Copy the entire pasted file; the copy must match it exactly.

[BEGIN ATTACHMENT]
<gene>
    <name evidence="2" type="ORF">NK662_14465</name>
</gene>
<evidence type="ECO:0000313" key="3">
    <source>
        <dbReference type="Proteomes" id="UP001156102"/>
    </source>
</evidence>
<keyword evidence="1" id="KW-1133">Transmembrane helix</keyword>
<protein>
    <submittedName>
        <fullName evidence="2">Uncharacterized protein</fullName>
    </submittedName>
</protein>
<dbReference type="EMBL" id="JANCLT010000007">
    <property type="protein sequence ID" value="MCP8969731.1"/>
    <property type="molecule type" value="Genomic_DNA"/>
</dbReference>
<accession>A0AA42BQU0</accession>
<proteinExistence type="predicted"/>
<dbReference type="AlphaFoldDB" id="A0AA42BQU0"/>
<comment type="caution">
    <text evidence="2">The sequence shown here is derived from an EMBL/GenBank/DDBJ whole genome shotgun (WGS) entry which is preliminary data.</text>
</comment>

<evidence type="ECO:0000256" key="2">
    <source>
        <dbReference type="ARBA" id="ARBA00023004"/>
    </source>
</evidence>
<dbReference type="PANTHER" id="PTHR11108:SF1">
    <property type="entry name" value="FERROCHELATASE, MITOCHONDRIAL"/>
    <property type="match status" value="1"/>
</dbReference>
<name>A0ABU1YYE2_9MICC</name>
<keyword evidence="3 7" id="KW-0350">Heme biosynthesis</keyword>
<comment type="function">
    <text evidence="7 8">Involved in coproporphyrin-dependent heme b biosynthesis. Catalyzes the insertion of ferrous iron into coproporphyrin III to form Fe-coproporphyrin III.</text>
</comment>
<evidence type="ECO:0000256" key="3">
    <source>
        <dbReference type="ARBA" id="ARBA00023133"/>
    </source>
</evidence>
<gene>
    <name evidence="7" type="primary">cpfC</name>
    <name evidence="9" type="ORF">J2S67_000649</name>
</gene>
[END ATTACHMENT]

<gene>
    <name evidence="2" type="ORF">NK662_14465</name>
</gene>
<evidence type="ECO:0000313" key="3">
    <source>
        <dbReference type="Proteomes" id="UP001156102"/>
    </source>
</evidence>
<keyword evidence="1" id="KW-1133">Transmembrane helix</keyword>
<protein>
    <submittedName>
        <fullName evidence="2">Uncharacterized protein</fullName>
    </submittedName>
</protein>
<dbReference type="EMBL" id="JANCLT010000007">
    <property type="protein sequence ID" value="MCP8969731.1"/>
    <property type="molecule type" value="Genomic_DNA"/>
</dbReference>
<accession>A0AA42BQU0</accession>
<proteinExistence type="predicted"/>
<dbReference type="AlphaFoldDB" id="A0AA42BQU0"/>
<comment type="caution">
    <text evidence="2">The sequence shown here is derived from an EMBL/GenBank/DDBJ whole genome shotgun (WGS) entry which is preliminary data.</text>
</comment>

<evidence type="ECO:0000256" key="2">
    <source>
        <dbReference type="ARBA" id="ARBA00023004"/>
    </source>
</evidence>
<dbReference type="PANTHER" id="PTHR11108:SF1">
    <property type="entry name" value="FERROCHELATASE, MITOCHONDRIAL"/>
    <property type="match status" value="1"/>
</dbReference>
<name>A0ABU1YYE2_9MICC</name>
<keyword evidence="3 7" id="KW-0350">Heme biosynthesis</keyword>
<comment type="function">
    <text evidence="7 8">Involved in coproporphyrin-dependent heme b biosynthesis. Catalyzes the insertion of ferrous iron into coproporphyrin III to form Fe-coproporphyrin III.</text>
</comment>
<evidence type="ECO:0000256" key="3">
    <source>
        <dbReference type="ARBA" id="ARBA00023133"/>
    </source>
</evidence>
<gene>
    <name evidence="7" type="primary">cpfC</name>
    <name evidence="9" type="ORF">J2S67_000649</name>
</gene>